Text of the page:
The South Peninsula Athletic and Recreation Center, known as the SPARC building, held an open house in its new facility beside the Homer Middle School on Saturday, giving many locals their first peak at the 11,925-square-foot all-weather play space. The event helped raise money for finishing work, including the installation of bathrooms and an office space. - Photo provided

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Navy destroyer arriving in Homer next week

April 20th, 2017 | Carey Restino Print this article   Email this article  

A Navy destroyer with 450-plus people on board is expected to arrive in Homer next week and stay for several days prior to heading to the Gulf of Alaska to participate in the Exercise Northern Edge 2017 training exercises.

The 505-foot Arleigh Burke-class guided-missle destroyer USS Hopper (DDG 70) is expected to arrive April 28 and stay through April 30, though those plans may change slightly said Tommy Baker with the Alaskan Command Office of Public Affairs.

Baker said while many of the sailors will have time to come ashore, they won't all disembark at once. At least a third of the sailors will stay on board the ship, he said.

The sailors are planning to complete a community involvement project while in town, he said, though the details haven't yet been solidified.

The sailors will have free time to dine around town, recreate and explore, he said.

Hopper is a multi-mission surface combatant, capable of anti-air, anti-submarine, and anti-surface warfare missions. It operates independently or in support of carrier and expeditionary strike groups and is home-ported in Pearl Harbor, Hawaii, a release from Alaskan Command said.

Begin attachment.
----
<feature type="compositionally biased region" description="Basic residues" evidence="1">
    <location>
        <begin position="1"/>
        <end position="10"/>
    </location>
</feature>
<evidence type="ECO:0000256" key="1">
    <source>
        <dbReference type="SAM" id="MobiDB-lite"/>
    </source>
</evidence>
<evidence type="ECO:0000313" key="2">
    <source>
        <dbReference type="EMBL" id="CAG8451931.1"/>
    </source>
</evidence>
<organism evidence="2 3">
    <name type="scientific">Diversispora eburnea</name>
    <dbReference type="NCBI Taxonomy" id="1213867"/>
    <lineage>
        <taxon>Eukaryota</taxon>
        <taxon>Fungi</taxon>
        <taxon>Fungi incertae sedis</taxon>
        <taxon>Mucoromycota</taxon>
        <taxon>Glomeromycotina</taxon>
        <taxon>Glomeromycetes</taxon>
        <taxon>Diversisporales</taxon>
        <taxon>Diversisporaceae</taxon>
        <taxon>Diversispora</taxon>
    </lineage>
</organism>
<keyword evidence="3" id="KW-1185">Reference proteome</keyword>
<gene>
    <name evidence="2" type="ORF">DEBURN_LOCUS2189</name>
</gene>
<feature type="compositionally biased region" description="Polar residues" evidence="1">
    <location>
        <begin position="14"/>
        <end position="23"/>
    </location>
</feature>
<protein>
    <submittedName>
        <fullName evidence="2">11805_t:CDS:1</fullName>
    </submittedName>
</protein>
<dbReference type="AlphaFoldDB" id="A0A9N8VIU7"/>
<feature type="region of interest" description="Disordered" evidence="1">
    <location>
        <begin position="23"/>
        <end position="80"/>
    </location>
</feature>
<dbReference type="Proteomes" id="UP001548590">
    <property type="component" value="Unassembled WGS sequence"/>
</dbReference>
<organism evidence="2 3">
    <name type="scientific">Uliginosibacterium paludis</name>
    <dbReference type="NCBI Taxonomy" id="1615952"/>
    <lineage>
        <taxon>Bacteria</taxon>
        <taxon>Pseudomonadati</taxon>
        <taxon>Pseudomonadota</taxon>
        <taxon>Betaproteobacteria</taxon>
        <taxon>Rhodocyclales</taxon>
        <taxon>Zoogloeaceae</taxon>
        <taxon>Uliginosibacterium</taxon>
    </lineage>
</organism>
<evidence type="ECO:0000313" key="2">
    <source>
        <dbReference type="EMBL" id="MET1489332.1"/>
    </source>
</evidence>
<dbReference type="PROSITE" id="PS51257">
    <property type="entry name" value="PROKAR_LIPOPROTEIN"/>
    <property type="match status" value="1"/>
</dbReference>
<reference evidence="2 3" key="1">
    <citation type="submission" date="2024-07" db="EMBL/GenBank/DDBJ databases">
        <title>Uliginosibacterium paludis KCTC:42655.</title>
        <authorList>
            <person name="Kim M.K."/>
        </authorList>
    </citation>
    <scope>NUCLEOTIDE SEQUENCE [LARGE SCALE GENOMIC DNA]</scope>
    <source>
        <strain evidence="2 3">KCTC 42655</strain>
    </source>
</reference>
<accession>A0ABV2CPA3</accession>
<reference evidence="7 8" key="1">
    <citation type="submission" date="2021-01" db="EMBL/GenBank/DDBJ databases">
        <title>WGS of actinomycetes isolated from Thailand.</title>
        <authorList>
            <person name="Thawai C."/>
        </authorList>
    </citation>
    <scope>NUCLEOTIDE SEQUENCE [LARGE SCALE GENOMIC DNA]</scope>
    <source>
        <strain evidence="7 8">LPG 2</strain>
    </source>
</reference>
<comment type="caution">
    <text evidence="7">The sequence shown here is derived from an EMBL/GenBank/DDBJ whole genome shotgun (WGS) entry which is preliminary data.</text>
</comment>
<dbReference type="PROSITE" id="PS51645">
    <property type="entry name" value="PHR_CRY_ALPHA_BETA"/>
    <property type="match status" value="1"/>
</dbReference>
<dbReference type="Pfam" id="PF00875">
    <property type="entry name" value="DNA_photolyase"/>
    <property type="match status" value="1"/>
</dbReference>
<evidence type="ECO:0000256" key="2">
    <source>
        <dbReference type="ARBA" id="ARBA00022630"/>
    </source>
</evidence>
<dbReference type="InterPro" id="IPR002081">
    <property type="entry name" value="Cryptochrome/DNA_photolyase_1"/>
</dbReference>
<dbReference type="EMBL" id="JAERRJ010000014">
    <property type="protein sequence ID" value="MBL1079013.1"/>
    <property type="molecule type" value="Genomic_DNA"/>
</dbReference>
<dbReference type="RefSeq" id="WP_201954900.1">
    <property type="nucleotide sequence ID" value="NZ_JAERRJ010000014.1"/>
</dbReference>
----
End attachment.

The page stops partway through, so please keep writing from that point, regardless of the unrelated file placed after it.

Baker said the U.S. Navy is aware of the fact that not everyone in Homer supports the Northern Edge training exercises, which have drawn criticism because of their time and location in areas some say are important spawning grounds as well as home to many species of whales. (See related story, this page.)

Northern Edge is a biennial training exercise conducted in the Joint Pacific Alaska Range Complex, which includes the area within the Gulf of Alaska, as well as land and airspace within the state.

Northern Edge includes participation from several commands, including Alaskan Command, U.S. Pacific Fleet, U.S. 3rd Fleet, Marine Corps Forces Pacific, U.S. Army Pacific, and others. The exercise is planned to involve approximately 200 aircraft at Joint Base Elmendorf-Richardson and Eielson Air Force Base, along with Hopper.

The Homer City Council passed a resolution last August requesting that the U.S. Navy change the timing and location of its military activities out of concern for fish and other marine life in the area, while Sen. Lisa Murkowski spoke about her effort to encourage the Navy to be more responsive to the concerns of coastal Alaska communities during a recent visit to Homer.

Others have noted, however, recent activity by nations near Alaska, such as two Russian bombers reportedly detected flying 100 miles southwest of Kodiak that were intercepted by F-22 Raptor jets from Joint Base Elmendorf-Richardson on Monday night. Concerns about activity in North Korea also provides justification for such training exercises, Navy officials say.

While the vessel has many capacities, it will not be using its guided missile capacity during Northern Edge 2017, Baker said.

Also porting in Alaska during its time in state waters will be the USS O'Kane, which will dock in Juneau after the exercises. The fleet replenishment oiler USNA Guadalupe will be coming to Alaska as well.

USS Hopper (DDG-70) is named for the pioneering computer scientist Rear Admiral "Amazing" Grace Hopper and is only the second U.S. Navy warship to be named for a woman from the Navy's own ranks.


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